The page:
The promise of Ask the Sexpert’s premise far outweighs its filmmaking acumen, yet it’s always an enjoyable watch. 91 year-old former gynaecologist, newspaper columnist and all-round sex positive activist Dr Watsa is a gentle joy to behold. Remarkably spry for his age, Watsa has absolute conviction in the opinions which motivate him to continue working, yet is always respectful towards those who disagree.

Thanks to some ill thought-out creative decisions, the figure of a moral objectionist – surely included to bring balance to the film – is shallow and borderline offensive. Stereotypically villainous theme music heralds her appearances on screen, and the interview segments never fully allow her objections to be articulated. Though it favours the liberal viewpoints of Watsa and his colleagues, Ask the Sexpert does achieve balance in terms of gender representation – a frank comedienne is a welcome counter to both the fumbled presentation and righteous moralising of Watsa’s rival.

Throughout, recognisable techniques of documentary filmmaking are used pretty randomly, with intertitles jarringly interrupting candid footage of Watsa at work, proffering information that could have been provided more seamlessly. The cinematography, however, carefully maintains the anonymity of those Watsa advises, but does so without ruining the film’s aesthetic.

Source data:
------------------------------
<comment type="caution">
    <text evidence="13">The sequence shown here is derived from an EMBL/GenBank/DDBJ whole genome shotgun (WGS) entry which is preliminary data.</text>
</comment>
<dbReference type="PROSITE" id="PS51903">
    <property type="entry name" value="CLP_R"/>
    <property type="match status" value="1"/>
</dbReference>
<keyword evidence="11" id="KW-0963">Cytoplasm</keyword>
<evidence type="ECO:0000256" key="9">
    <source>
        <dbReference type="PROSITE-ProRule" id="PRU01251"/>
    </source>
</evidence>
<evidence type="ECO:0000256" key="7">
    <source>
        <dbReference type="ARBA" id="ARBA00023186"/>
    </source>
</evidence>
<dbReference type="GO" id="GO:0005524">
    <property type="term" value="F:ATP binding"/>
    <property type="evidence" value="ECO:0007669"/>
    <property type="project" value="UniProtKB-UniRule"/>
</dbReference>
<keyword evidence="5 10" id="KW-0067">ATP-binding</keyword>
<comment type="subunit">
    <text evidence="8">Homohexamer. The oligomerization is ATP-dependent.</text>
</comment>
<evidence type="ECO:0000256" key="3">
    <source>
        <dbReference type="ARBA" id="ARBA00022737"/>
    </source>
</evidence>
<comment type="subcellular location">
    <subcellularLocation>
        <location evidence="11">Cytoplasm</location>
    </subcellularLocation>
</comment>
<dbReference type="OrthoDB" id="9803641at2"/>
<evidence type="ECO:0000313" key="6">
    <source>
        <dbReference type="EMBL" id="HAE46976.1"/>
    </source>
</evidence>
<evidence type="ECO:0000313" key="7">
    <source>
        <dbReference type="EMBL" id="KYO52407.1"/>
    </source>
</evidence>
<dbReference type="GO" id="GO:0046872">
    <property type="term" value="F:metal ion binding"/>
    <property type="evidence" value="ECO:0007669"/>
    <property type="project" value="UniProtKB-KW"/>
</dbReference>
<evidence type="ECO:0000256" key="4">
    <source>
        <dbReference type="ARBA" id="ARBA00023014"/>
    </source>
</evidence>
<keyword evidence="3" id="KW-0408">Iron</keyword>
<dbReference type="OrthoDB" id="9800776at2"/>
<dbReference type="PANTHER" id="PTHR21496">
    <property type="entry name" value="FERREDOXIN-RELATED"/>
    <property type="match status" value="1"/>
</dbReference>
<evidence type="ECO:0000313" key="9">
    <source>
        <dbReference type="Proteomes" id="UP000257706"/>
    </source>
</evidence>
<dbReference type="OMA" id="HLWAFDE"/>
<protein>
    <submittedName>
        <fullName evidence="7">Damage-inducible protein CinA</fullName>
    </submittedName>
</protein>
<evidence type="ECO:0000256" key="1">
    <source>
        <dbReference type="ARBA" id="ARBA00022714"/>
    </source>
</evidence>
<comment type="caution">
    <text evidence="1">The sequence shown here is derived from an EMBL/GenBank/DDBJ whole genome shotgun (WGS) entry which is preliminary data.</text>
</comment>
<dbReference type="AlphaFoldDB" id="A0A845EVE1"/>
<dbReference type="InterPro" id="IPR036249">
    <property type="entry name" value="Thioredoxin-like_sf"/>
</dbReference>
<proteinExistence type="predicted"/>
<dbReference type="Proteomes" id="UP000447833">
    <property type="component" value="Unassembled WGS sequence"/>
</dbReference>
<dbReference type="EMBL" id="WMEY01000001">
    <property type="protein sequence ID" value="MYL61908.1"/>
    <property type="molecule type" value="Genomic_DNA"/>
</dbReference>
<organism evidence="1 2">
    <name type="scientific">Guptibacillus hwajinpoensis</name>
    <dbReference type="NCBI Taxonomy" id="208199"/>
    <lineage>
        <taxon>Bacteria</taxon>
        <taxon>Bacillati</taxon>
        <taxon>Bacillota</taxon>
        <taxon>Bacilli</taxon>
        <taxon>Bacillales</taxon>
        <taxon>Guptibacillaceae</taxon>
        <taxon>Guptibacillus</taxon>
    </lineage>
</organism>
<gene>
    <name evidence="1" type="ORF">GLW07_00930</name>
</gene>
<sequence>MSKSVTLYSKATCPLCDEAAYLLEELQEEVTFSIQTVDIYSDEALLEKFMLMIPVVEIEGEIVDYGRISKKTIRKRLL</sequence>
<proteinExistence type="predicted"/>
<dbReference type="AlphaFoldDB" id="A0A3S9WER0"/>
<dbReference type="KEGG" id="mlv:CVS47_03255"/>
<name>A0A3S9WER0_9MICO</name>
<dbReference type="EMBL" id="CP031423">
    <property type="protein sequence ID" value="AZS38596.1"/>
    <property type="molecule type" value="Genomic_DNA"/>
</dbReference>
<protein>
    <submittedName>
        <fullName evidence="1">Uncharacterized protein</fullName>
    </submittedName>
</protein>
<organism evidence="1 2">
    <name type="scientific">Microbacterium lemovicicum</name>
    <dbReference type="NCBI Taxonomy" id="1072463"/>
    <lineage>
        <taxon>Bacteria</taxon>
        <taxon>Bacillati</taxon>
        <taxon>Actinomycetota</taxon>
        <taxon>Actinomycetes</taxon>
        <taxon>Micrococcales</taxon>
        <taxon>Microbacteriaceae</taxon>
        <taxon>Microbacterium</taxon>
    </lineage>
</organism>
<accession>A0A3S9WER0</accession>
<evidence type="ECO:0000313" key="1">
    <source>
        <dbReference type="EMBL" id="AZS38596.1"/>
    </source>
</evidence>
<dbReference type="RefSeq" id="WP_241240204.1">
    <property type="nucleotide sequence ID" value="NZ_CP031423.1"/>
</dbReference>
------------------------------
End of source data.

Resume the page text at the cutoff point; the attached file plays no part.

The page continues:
Yet Ask the Sexpert does shine an eye-opening and very worthwhile light on modern India. It demonstrates both how reticent and shamed attitudes towards sex are, particularly discussing it in the public domain, as well as how this is oddly juxtaposed with the titillation at work on ever-present Bollywood film advertisements.  Like Watsa’s Q&A column in the Mumbai Mirror, Ask the Sexpert both entertains and educates.

Ask the Sexpert intelligently reveals the coyness and taboo around discussing sex in today’s India while offering a portrait of Watsa, the country’s unofficial godfather of sex ed reform, that falls just short of adoring.




DIRECTOR: Vaishali Sinha


SYNOPSIS: A longtime sex advice columnist gains popularity against the backdrop of a ban on comprehensive sex-education in schools in several Indian states.